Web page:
Scottish airports and the Scottish Passengers Agents Association (SPAA) are among the groups demanding a meeting with Scottish first minister Nicola Sturgeon over the scrapping of plans to replace APD.
The Scottish government decided earlier this month to axe its longstanding plans to replace APD with a new and reduced Air Departure Tax (ADT), citing environmental concerns for the decision.
But airports, travel organisations and business bodies have co-signed a letter to Sturgeon complaining about the lack of consultation by the Scottish government before making the “U-turn” and the “impact it will have on Scotland’s connectivity”.
“Our airports are already reporting a loss of routes and the promised cut in ADT would have provided airlines with the confidence required to invest in Scotland,” said the letter to Sturgeon.
“All of us share your ambitions for Scotland to become a carbon-neutral economy by 2045, however, this decision will do nothing to further that goal. Aviation is a global industry and therefore requires international action to reduce global CO2 emissions.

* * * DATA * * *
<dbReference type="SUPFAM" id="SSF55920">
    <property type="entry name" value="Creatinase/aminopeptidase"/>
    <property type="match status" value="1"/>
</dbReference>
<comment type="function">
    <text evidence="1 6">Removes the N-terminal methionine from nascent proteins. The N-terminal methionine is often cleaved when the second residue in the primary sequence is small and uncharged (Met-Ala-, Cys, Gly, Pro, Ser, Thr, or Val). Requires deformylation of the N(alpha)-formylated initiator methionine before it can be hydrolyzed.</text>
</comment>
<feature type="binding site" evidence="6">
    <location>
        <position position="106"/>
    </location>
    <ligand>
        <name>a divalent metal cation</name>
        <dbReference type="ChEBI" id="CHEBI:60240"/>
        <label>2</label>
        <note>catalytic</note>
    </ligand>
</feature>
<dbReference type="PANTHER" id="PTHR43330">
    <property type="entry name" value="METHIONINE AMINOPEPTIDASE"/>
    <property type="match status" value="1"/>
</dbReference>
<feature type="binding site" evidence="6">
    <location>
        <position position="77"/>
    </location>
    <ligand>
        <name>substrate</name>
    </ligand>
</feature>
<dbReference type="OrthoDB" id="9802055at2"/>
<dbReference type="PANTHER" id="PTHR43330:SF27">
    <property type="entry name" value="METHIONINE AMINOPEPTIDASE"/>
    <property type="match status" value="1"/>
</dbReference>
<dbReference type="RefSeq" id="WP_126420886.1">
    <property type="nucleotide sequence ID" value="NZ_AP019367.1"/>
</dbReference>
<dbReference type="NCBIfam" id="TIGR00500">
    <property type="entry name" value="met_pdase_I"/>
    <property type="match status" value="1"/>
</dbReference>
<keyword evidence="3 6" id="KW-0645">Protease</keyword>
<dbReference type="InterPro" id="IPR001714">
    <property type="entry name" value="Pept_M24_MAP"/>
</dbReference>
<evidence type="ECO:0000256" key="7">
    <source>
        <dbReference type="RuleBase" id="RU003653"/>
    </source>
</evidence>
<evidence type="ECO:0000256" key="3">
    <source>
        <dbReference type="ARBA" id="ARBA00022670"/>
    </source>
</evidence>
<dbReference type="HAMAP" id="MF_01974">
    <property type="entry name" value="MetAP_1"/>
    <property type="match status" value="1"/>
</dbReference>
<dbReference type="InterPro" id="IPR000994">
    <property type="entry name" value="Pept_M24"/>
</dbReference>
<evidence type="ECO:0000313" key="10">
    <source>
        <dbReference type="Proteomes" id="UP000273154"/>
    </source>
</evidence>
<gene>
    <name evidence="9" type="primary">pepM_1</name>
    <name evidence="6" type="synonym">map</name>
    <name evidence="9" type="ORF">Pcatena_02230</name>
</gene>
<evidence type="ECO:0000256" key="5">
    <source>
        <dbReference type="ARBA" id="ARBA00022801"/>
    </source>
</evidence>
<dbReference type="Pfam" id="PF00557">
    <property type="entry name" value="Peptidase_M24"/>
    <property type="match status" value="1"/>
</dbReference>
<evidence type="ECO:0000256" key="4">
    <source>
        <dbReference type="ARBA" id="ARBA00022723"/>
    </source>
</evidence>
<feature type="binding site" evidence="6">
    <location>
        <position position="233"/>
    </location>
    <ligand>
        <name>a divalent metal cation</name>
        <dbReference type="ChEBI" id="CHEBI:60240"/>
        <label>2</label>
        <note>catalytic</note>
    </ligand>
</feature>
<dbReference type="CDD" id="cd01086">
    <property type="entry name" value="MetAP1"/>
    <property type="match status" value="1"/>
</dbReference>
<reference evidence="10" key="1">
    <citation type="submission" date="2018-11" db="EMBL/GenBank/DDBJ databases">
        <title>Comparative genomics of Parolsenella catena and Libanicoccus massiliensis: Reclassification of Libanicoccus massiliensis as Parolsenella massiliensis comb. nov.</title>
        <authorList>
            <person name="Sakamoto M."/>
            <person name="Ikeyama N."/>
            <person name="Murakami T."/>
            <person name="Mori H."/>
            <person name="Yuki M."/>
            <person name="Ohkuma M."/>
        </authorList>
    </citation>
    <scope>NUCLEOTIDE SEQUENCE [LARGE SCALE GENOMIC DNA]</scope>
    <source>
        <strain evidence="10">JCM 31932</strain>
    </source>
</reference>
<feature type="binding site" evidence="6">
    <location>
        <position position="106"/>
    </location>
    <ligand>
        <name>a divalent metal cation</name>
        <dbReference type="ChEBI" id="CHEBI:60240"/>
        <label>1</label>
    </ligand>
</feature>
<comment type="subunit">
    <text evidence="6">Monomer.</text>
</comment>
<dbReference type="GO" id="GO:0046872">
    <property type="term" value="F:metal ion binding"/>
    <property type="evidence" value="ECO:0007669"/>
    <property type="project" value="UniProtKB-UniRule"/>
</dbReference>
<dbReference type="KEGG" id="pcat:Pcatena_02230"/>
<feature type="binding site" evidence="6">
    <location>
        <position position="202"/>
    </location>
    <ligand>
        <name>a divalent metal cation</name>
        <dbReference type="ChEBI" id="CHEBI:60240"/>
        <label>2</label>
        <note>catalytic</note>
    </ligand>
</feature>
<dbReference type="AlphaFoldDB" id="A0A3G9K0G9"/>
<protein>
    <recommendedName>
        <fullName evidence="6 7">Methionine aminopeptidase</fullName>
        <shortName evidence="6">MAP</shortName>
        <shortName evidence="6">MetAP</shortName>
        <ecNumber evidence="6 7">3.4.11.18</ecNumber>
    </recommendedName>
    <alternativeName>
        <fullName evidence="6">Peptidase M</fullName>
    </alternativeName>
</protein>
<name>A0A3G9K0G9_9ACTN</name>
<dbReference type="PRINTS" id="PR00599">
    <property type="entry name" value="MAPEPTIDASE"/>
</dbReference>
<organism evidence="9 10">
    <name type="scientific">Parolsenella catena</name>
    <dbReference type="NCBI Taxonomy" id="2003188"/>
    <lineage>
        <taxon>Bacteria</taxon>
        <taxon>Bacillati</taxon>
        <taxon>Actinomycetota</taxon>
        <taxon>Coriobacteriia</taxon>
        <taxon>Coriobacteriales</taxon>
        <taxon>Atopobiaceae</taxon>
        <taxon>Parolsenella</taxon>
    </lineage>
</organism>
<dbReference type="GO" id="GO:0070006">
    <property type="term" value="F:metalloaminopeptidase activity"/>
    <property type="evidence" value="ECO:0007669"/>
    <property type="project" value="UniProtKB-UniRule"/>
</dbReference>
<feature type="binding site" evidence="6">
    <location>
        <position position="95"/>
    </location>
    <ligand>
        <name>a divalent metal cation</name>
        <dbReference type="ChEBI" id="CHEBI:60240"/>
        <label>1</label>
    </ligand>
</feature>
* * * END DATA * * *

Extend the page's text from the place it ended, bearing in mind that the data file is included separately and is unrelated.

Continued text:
“In the UK, the aviation industry has already decoupled growth in aviation from growth in emissions and is investing billions of pounds in developing new sustainable aviation fuels for cleaner and quieter aircraft.
“Given the lack of consultation ahead of the decision on ADT and the lack of recognition of the huge steps the aviation industry is taking to tackle CO2 emissions, we are requesting a joint meeting to better understand how the Scottish government can support an industry that has such an important role to play in strengthening Scotland’s global standing.”
Among the signatories to the letter are AGS Airports, Edinburgh airport, Airlines UK, Scottish Chambers of Commerce, CBI Scotland, Scottish Tourism Alliance and Glasgow Chamber of Commerce.